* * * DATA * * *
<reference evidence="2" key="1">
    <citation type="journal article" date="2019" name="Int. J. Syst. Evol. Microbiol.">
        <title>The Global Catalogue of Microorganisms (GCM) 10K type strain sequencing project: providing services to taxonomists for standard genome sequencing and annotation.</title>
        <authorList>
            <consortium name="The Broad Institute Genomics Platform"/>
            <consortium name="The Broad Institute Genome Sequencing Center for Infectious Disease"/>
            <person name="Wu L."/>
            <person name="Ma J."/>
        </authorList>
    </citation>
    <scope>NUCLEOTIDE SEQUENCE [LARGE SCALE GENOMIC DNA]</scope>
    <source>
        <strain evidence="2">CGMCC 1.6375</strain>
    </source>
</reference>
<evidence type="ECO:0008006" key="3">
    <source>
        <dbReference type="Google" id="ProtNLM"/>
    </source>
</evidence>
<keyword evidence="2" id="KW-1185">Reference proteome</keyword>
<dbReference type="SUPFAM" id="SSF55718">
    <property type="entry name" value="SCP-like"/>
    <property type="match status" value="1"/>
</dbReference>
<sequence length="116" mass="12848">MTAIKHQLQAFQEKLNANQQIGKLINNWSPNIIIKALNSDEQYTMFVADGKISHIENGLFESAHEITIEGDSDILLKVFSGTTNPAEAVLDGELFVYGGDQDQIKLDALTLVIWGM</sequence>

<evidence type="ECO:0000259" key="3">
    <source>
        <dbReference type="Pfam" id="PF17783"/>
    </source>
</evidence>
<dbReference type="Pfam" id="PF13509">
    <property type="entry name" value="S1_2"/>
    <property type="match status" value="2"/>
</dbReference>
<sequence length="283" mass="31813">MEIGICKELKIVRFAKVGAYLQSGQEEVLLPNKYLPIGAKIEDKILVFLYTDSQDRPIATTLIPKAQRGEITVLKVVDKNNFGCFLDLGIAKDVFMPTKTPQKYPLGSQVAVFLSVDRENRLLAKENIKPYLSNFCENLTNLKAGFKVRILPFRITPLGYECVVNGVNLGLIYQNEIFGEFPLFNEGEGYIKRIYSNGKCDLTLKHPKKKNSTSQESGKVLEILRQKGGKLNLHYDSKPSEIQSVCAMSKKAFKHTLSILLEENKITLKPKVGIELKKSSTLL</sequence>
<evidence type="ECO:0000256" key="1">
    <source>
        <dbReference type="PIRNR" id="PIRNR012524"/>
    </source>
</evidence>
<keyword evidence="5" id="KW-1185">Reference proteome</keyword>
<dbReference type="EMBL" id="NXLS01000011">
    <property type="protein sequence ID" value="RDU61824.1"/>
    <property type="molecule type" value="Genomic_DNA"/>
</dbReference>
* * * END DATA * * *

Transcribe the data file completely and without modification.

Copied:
<reference evidence="2" key="1">
    <citation type="journal article" date="2019" name="Int. J. Syst. Evol. Microbiol.">
        <title>The Global Catalogue of Microorganisms (GCM) 10K type strain sequencing project: providing services to taxonomists for standard genome sequencing and annotation.</title>
        <authorList>
            <consortium name="The Broad Institute Genomics Platform"/>
            <consortium name="The Broad Institute Genome Sequencing Center for Infectious Disease"/>
            <person name="Wu L."/>
            <person name="Ma J."/>
        </authorList>
    </citation>
    <scope>NUCLEOTIDE SEQUENCE [LARGE SCALE GENOMIC DNA]</scope>
    <source>
        <strain evidence="2">CGMCC 1.6375</strain>
    </source>
</reference>
<evidence type="ECO:0008006" key="3">
    <source>
        <dbReference type="Google" id="ProtNLM"/>
    </source>
</evidence>
<keyword evidence="2" id="KW-1185">Reference proteome</keyword>
<dbReference type="SUPFAM" id="SSF55718">
    <property type="entry name" value="SCP-like"/>
    <property type="match status" value="1"/>
</dbReference>
<sequence length="116" mass="12848">MTAIKHQLQAFQEKLNANQQIGKLINNWSPNIIIKALNSDEQYTMFVADGKISHIENGLFESAHEITIEGDSDILLKVFSGTTNPAEAVLDGELFVYGGDQDQIKLDALTLVIWGM</sequence>

<evidence type="ECO:0000259" key="3">
    <source>
        <dbReference type="Pfam" id="PF17783"/>
    </source>
</evidence>
<dbReference type="Pfam" id="PF13509">
    <property type="entry name" value="S1_2"/>
    <property type="match status" value="2"/>
</dbReference>
<sequence length="283" mass="31813">MEIGICKELKIVRFAKVGAYLQSGQEEVLLPNKYLPIGAKIEDKILVFLYTDSQDRPIATTLIPKAQRGEITVLKVVDKNNFGCFLDLGIAKDVFMPTKTPQKYPLGSQVAVFLSVDRENRLLAKENIKPYLSNFCENLTNLKAGFKVRILPFRITPLGYECVVNGVNLGLIYQNEIFGEFPLFNEGEGYIKRIYSNGKCDLTLKHPKKKNSTSQESGKVLEILRQKGGKLNLHYDSKPSEIQSVCAMSKKAFKHTLSILLEENKITLKPKVGIELKKSSTLL</sequence>
<evidence type="ECO:0000256" key="1">
    <source>
        <dbReference type="PIRNR" id="PIRNR012524"/>
    </source>
</evidence>
<keyword evidence="5" id="KW-1185">Reference proteome</keyword>
<dbReference type="EMBL" id="NXLS01000011">
    <property type="protein sequence ID" value="RDU61824.1"/>
    <property type="molecule type" value="Genomic_DNA"/>
</dbReference>